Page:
For one, you don’t know this dog’s history or how they are going to react to being left alone. By crating them at night, when you are out, or when you can’t give your dog undivided attention (at least in the first few weeks), it’s important that they are in a safe and secure space.
You can read more about this in my article, The Benefits of Crate Training and How to Get it Done.
This is another tip that mostly applies to adopted or rescued adult or senior dogs. By sticking to a predictable schedule you will have quicker success in your training efforts. Try to take your dog out to use the bathroom at the same times every day and have set meal times.
Additionally, plan exercise times and training sessions at roughly the same time each day. All of this routine and predictability will help concepts click faster for your dog.
One benefit to training an older dog is that it might actually be easier. Some older dogs might already have strong basic commands and skills that you can build on. They’re often not as hyper, wiggly, or jumpy (even if they aren’t well trained) which can make training sessions less frustrating and more productive all around.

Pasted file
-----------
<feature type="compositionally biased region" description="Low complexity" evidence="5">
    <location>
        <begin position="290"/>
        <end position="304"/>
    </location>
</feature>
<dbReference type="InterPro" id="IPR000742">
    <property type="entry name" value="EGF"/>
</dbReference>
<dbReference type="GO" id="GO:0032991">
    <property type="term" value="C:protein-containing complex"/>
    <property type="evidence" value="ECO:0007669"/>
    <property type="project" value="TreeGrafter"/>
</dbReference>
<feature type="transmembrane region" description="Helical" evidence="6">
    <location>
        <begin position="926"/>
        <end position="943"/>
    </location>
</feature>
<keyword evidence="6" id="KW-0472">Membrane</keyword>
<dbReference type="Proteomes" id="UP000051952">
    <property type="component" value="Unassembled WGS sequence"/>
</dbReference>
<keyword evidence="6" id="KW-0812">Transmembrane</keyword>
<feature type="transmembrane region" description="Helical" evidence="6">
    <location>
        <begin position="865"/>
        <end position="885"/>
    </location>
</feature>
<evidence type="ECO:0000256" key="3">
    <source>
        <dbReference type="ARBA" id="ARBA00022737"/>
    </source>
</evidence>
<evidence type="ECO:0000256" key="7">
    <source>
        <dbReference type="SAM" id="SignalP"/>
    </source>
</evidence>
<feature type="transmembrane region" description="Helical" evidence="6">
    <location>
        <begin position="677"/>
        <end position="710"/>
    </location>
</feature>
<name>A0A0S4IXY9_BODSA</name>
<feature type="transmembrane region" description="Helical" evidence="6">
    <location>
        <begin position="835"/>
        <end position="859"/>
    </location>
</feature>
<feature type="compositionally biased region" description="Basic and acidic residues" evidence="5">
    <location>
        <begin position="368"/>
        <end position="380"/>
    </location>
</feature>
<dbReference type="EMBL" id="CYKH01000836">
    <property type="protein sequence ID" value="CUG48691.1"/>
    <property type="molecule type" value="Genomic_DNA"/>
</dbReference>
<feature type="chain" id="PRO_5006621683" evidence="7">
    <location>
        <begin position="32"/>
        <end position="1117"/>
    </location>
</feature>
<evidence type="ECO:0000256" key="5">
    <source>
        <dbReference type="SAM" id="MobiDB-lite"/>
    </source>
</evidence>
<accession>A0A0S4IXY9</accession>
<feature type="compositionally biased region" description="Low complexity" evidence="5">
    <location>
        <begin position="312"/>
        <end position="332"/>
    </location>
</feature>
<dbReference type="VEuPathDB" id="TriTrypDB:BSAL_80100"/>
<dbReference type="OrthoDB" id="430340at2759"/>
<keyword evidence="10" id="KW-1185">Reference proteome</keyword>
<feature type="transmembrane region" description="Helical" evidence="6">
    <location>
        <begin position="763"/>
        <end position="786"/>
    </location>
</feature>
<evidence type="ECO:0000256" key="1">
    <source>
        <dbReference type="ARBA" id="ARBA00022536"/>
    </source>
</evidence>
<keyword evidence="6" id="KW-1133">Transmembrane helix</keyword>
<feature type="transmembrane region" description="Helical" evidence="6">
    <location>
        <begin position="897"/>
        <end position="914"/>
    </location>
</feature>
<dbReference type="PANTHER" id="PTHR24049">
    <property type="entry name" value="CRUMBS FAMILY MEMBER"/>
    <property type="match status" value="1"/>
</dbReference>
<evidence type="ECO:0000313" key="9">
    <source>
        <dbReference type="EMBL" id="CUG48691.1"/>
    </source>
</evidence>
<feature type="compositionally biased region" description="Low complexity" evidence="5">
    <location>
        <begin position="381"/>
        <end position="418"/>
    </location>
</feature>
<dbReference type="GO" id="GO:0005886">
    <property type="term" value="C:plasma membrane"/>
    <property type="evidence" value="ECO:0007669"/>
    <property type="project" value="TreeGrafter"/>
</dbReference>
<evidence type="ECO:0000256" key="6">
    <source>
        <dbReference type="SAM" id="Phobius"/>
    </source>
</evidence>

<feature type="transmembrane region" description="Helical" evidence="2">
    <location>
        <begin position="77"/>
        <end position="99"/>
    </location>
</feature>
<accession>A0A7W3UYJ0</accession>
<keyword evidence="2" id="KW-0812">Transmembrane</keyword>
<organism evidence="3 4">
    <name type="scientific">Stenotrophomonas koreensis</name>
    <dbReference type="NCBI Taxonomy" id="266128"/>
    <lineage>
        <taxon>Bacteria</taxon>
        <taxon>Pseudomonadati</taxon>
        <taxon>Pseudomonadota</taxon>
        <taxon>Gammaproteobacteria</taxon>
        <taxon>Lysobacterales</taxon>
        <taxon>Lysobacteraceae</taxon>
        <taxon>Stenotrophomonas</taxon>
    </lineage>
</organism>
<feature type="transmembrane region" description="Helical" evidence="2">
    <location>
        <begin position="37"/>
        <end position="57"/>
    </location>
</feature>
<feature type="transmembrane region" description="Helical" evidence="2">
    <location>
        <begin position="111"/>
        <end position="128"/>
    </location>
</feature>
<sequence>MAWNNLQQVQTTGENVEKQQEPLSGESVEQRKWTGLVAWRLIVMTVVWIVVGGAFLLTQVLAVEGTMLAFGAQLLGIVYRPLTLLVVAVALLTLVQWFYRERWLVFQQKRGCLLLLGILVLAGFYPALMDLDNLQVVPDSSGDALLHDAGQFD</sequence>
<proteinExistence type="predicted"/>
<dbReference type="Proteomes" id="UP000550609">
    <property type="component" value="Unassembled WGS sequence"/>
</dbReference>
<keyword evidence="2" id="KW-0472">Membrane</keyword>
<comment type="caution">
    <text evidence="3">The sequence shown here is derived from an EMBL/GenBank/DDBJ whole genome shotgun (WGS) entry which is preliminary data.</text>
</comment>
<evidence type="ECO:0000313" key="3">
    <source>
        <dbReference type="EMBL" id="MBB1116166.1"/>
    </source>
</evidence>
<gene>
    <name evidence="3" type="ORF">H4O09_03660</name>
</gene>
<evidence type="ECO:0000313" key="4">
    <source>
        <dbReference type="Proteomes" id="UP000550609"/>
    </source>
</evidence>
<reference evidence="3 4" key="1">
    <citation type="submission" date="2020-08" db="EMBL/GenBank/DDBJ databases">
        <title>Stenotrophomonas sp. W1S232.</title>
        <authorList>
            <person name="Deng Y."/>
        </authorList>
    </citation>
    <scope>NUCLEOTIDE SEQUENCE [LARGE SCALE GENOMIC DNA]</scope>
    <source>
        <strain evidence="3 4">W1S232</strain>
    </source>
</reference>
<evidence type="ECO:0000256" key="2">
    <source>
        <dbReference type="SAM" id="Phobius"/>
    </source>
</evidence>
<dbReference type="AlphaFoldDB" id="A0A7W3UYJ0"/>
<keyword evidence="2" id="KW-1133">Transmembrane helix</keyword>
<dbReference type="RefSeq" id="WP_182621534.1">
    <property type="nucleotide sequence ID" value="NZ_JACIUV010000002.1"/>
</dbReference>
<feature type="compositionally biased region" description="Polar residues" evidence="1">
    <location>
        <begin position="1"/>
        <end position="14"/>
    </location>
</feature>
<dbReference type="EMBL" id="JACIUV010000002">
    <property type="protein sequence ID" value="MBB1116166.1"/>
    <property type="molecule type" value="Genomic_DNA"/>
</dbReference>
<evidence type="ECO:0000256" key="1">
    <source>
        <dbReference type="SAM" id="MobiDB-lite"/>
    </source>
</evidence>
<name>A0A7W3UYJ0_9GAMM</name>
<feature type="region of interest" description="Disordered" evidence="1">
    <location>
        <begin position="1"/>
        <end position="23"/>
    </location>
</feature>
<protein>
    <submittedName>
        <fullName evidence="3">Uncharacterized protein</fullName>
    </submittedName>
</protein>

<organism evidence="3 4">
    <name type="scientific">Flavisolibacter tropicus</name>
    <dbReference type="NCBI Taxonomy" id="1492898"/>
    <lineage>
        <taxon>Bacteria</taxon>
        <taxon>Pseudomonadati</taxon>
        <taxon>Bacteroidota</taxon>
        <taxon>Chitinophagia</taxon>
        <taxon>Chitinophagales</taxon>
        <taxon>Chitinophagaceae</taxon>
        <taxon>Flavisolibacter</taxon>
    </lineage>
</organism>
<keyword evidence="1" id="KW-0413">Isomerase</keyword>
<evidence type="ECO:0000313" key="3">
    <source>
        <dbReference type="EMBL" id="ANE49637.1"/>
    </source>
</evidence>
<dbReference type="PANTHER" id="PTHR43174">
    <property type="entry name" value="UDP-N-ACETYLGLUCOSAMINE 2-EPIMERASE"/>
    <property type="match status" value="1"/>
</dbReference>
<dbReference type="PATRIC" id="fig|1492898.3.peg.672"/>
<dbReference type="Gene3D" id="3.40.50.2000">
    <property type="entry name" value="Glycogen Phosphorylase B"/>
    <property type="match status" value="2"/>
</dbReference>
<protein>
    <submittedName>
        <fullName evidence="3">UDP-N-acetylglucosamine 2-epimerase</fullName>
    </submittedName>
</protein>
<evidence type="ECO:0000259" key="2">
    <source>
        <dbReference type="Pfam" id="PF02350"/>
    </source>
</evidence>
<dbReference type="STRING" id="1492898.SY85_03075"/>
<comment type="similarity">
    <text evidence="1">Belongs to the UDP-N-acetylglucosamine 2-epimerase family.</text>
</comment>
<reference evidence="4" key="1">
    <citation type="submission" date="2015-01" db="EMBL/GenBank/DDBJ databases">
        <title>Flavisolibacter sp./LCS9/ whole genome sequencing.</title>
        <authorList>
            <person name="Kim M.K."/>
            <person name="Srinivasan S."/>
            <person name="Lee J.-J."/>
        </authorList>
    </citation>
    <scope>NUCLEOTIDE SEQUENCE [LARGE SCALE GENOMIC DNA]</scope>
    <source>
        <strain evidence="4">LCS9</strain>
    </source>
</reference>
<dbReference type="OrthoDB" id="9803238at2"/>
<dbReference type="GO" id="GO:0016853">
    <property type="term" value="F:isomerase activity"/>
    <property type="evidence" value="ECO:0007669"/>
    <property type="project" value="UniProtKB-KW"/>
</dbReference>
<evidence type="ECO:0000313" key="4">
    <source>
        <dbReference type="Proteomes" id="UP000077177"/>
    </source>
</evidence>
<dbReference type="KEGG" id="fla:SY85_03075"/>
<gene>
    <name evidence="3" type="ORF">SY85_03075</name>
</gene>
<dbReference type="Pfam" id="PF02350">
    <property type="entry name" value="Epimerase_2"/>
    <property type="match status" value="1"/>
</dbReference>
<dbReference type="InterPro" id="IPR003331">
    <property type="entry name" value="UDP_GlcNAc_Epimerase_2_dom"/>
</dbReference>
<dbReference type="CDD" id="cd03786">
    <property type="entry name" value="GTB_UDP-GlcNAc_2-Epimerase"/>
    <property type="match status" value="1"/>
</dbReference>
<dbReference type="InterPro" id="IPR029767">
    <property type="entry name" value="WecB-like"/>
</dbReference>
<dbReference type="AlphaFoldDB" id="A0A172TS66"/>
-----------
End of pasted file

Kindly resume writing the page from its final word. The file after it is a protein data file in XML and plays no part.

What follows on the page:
Of course, this isn’t the case with every older dog, but certainly a benefit to keep in mind!
On the flip side, your dog’s past might get in the way of training or create more challenges. If your dog has a history of abuse or neglect, training sessions might become difficult. Your dog may submit, disengage, or even become aggressive in some instances.
Adopting an older dog often carries this unknown factor. To this day our rescued German Shepherd (who was emaciated when we began fostering him) exhibits food aggression if we feed him even a little after the usual time. He clearly had unpredictable meals and hunger in his past. We’ve made amazing progress with this behavior, but I suspect that a little bit of it will always be in him.